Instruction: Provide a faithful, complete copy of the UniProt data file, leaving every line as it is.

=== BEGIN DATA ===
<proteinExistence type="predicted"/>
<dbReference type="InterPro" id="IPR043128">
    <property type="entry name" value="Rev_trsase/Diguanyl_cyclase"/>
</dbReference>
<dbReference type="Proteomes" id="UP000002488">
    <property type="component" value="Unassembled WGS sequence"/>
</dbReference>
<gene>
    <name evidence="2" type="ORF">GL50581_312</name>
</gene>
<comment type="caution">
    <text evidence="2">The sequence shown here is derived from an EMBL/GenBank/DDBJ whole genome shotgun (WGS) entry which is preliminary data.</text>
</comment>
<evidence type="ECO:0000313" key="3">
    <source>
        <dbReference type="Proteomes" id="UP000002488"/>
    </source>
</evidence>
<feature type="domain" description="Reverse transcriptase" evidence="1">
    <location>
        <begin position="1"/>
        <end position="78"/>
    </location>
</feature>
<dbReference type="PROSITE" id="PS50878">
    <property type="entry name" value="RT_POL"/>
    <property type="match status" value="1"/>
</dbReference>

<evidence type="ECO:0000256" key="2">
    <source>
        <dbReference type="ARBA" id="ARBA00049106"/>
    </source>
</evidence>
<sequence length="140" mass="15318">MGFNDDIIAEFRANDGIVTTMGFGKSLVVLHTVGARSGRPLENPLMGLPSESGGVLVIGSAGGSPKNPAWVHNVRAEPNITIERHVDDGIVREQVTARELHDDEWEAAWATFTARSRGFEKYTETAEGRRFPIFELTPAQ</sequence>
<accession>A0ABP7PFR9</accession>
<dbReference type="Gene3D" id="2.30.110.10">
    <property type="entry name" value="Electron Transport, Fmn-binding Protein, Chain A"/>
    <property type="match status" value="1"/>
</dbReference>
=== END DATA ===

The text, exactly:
<proteinExistence type="predicted"/>
<dbReference type="InterPro" id="IPR043128">
    <property type="entry name" value="Rev_trsase/Diguanyl_cyclase"/>
</dbReference>
<dbReference type="Proteomes" id="UP000002488">
    <property type="component" value="Unassembled WGS sequence"/>
</dbReference>
<gene>
    <name evidence="2" type="ORF">GL50581_312</name>
</gene>
<comment type="caution">
    <text evidence="2">The sequence shown here is derived from an EMBL/GenBank/DDBJ whole genome shotgun (WGS) entry which is preliminary data.</text>
</comment>
<evidence type="ECO:0000313" key="3">
    <source>
        <dbReference type="Proteomes" id="UP000002488"/>
    </source>
</evidence>
<feature type="domain" description="Reverse transcriptase" evidence="1">
    <location>
        <begin position="1"/>
        <end position="78"/>
    </location>
</feature>
<dbReference type="PROSITE" id="PS50878">
    <property type="entry name" value="RT_POL"/>
    <property type="match status" value="1"/>
</dbReference>

<evidence type="ECO:0000256" key="2">
    <source>
        <dbReference type="ARBA" id="ARBA00049106"/>
    </source>
</evidence>
<sequence length="140" mass="15318">MGFNDDIIAEFRANDGIVTTMGFGKSLVVLHTVGARSGRPLENPLMGLPSESGGVLVIGSAGGSPKNPAWVHNVRAEPNITIERHVDDGIVREQVTARELHDDEWEAAWATFTARSRGFEKYTETAEGRRFPIFELTPAQ</sequence>
<accession>A0ABP7PFR9</accession>
<dbReference type="Gene3D" id="2.30.110.10">
    <property type="entry name" value="Electron Transport, Fmn-binding Protein, Chain A"/>
    <property type="match status" value="1"/>
</dbReference>